And the reason I mentioned Christians in my opening paragraphs is that most of the people supporting these things seem to claim an affiliation to one or another Christian denomination. And you know what? I’ve read the book, cover to cover. Can’t quote chapter and verse, but then I never felt the need to. A couple of things do stand out for me, though, that are germane to the subject.

One is that bit about loving your neighbor as yourself. That’s all it says. It doesn’t say you shall love your neighbor as yourself only if your neighbor is a carbon copy of you with all the same beliefs and prejudices. It doesn’t say you shall love your neighbor as yourself only if your neighbor is someone you think you could be friends with. Hell, it doesn’t even define “neighbor” as a person who lives in your local community. Which, to my way of thinking, means my neighbors aren’t only the people next door, they’re also people living on the other side of the world and who I am therefore unlikely to meet in my lifetime.

How is forcing a trans person to use the bathroom that no longer fits their gender identity loving your neighbor? How is refusing counseling services to someone because they don’t share your belief system loving your neighbor? How are any of these laws put forward by people who claim to follow the teachings of the one who said they should love their neighbors as themselves demonstrating love for anyone?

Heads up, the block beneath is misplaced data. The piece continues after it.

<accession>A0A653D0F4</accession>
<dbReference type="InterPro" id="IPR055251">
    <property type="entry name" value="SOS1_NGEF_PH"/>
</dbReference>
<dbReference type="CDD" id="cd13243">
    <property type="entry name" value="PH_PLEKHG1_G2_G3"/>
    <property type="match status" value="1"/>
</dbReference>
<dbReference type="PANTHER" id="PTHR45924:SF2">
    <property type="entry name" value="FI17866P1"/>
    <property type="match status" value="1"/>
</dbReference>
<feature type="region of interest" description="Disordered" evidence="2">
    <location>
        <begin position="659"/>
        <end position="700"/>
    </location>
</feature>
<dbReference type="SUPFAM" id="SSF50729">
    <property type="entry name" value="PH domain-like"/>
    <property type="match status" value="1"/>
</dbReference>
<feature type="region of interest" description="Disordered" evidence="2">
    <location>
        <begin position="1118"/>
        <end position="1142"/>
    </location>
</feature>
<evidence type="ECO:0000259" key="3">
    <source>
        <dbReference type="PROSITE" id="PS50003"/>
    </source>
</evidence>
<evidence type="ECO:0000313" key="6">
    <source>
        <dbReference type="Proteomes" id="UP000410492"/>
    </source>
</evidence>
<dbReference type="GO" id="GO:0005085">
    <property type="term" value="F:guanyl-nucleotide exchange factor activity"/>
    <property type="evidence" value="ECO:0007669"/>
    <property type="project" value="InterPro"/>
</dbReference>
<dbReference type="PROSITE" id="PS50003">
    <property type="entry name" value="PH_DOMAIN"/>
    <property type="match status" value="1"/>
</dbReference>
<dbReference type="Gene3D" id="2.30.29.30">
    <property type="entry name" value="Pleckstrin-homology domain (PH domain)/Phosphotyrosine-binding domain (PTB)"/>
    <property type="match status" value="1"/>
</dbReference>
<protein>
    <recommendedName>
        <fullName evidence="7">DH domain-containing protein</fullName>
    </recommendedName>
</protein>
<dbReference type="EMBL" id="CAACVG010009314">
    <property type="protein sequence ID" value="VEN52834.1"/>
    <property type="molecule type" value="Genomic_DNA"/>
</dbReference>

Answer: they’re not about love.

Oh, and the other germane bit? “Judge not lest ye be judged.” All these folks appear to be doing an awful lot of judging to result in these laws, but for some reason this passage never comes up.

For those who want to point a finger and accuse me of being judgmental? Damned right — you act like a racist, sexist, homophobic, bigoted dipshit, and I will judge your ass from hell to breakfast, grateful all the while for the people I know who don’t just talk the Christian talk, but walk it, too. I know not all Christians are like these sorry jackasses, and I know that being religious does not automatically make someone either good or bad.

Which leads to the last germane bit:

By their fruits shall ye know them.

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3 Comments

Filed under 366 Days, gratitude, hypocrisy, religion, work

3 responses to “366 Days of Gratitude and Good Things: Day 105

  1. jp

    I could say many things in regards to this, not as eloquently as you just did though so my work here is done. Or your work here is done, I didn’t do any work.

    I should add something. If I were the God that these Christians believe in, and I knew people were out there trying to do my job for me and doing it exactly opposite of how I would do it, that would piss me off. Because dammit, I’m God, I know what the hell I’m doing.

    And then I would reincarnate all of them as gay people only in an earlier time period when they would be even less accepted than they are being today. Because I would be a spiteful God. So it’s probably good that I’m not God.

  2. Syd

    Thank you, Esther.

    JP, you have a twisted sense of humor. I like that in a person. 😉